Respond by providing one alternative therapeutic approach. Explain why you suggest this alternative and support your suggestion with evidence-based literature and/or your own experiences with clients.
Obsessive-compulsive disorder is one of the personality disorders under the DSM-5 framework. An individual with this type of disorder tends to exhibit an insistent need for order and perfectionism. They avoid social situations, lack healthy social skills, struggle to maintain emotions such as anger, are rigid in expressing their emotions, and also progress towards being depressed and anxious. This tends to trickle down to their daily living habits. For instance, one can be found to hoard items that are unnecessary in their home. This disorder is common, and most people are not aware they have this type of diagnosis.
Treating OCPD involves both therapeutic methods and the administration of psychotropic medications. One of the effective approaches is Cognitive Behavioral Therapy (CBT) which is the general method used by most mental health professionals to treat mental illness. This type of treatment must promote the rehabilitation and development of social niches relevant to the personality profile of the patient (Paris, 2004). The approach requires helping the patient to have a healthy view of feelings and behaviors towards perfectionism as well as their rigid view of relationships. This, in turn, helps the patient adopt healthy and positive behaviors, thoughts, and attitudes as well as coping mechanisms. As it is a complex condition, it also requires the integration of psychotropic medications such as stimulants, antipsychotics, and benzodiazepines. This highlights how much is invested in managing and treating mental illness. Dixon-Gordon et al. (2011) reiterate by highlighting on the assessment of 33 RCTs of which only five RCTs evaluated the efficacy of treatments for Cluster C personality disorders, and there were no RCTs for Cluster A personality disorders for testing efficacy of treatment.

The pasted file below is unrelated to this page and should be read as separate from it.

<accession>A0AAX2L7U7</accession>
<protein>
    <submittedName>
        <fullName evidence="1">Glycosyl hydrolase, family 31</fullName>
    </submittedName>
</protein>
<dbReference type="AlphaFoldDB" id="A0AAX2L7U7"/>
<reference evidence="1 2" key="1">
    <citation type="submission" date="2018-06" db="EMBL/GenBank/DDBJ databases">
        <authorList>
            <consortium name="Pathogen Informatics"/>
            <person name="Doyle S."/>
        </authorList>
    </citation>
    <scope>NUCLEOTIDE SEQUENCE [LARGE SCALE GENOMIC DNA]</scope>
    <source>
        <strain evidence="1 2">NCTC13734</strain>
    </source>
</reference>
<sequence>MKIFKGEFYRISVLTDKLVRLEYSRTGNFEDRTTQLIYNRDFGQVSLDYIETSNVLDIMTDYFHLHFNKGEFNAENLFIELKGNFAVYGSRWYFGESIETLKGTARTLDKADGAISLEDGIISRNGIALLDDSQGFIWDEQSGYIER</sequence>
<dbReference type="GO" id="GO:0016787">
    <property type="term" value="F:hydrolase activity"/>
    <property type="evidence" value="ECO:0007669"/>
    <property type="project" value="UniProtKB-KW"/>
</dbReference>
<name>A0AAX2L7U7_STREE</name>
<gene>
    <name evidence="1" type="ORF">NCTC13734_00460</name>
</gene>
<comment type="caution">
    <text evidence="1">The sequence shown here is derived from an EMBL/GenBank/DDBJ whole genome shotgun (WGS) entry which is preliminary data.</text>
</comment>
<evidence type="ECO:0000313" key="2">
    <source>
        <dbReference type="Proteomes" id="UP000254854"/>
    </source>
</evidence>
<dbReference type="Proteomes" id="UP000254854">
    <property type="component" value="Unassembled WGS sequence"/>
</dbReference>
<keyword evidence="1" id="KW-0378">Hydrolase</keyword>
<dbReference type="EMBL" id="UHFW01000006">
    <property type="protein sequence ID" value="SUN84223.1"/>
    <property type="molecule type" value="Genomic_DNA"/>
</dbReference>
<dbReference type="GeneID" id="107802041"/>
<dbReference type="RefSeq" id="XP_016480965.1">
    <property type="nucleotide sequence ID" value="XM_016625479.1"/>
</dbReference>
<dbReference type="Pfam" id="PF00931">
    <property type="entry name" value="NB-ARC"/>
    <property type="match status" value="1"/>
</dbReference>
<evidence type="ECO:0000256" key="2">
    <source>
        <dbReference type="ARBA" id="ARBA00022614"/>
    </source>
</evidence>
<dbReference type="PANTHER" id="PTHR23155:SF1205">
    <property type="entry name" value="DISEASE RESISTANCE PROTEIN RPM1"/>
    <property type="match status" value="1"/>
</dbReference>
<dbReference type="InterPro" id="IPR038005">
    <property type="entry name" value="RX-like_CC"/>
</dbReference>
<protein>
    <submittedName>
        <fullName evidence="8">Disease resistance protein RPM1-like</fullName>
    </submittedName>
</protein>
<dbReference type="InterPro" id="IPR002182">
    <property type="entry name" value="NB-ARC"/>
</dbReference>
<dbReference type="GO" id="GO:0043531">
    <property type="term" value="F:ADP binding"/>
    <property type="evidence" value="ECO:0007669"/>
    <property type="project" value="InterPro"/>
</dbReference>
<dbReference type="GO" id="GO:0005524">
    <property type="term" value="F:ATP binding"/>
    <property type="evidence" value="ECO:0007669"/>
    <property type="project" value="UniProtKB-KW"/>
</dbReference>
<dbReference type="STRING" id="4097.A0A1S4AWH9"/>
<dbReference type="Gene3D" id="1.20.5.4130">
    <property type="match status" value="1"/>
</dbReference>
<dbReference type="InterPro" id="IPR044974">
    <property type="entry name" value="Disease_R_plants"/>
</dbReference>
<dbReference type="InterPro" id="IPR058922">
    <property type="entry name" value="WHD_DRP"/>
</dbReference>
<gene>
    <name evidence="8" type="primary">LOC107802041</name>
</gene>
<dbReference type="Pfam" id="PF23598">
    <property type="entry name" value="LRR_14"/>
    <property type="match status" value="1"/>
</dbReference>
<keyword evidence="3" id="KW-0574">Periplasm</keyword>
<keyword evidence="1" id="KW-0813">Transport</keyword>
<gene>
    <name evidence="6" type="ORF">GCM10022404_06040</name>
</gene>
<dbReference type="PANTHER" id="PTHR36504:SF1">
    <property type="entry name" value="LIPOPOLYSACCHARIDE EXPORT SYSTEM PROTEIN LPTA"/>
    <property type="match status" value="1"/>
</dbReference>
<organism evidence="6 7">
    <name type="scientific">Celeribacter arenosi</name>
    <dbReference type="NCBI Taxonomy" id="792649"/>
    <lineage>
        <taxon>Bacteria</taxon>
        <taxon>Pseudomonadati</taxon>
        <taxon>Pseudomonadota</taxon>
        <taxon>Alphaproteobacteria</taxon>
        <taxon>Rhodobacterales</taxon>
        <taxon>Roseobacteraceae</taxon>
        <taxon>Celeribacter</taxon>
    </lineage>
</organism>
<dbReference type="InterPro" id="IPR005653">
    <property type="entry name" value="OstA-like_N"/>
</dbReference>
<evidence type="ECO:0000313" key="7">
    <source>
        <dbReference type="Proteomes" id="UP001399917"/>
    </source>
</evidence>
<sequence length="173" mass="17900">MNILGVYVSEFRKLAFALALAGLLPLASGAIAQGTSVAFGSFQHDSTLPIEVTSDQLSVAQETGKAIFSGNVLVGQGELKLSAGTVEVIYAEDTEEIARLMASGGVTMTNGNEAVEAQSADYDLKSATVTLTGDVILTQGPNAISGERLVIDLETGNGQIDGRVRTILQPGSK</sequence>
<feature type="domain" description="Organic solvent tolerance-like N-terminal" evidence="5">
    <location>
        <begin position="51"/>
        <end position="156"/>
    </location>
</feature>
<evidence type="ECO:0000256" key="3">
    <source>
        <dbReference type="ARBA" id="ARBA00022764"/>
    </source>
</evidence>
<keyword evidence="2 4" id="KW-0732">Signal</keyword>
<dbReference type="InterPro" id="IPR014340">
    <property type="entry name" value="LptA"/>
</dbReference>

When communicating the diagnosis to an OCPD patient, the therapist needs to adopt an agreeable and nonjudgmental attitude. I would give my patient sufficient time to process the information and to ask much as they want regarding the nature of the condition and would as well seek my patient’s perception of the condition. I would ensure that I thoroughly take my patient through every aspect associated with the condition, including stigma. This is because such a patient always believes to be right. Thus, when reporting their diagnosis, it is important to be armed with the research and evidence they have about the condition. This will help them accept the diagnosis and the various treatment options for OCD and settle on the treatment option of their preference. The therapist also needs to give them the freedom as well as guide in choosing the best treatment plan because such a patient tends to overanalyze and thus struggles to decide. At this point, it is essential to prevent premature termination through therapist judgment which helps the therapist to establish the effectiveness of the therapy goals and the completion of the therapy process (Swift & Greenberg, 2015).
Dixon-Gordon, K. L., Turner, B. J., & Chapman, A. L. (2011). Psychotherapy for personality disorders. International Review of Psychiatry, 23(3), 282-302. DOI:10.3109/09540261.2011.586992
Paris, J. (2004). Personality disorders over time: implications for psychotherapy. American Journal of Psychotherapy, 58(4), 420-429.
Swift, J.K., & Greenberg, R.P. (2015). What is premature termination in psychotherapy: Strategies for engaging clients and improving outcomes (pp. 11–31). Washington, DC: American Psychological Association. DOI:10.1037/14469-002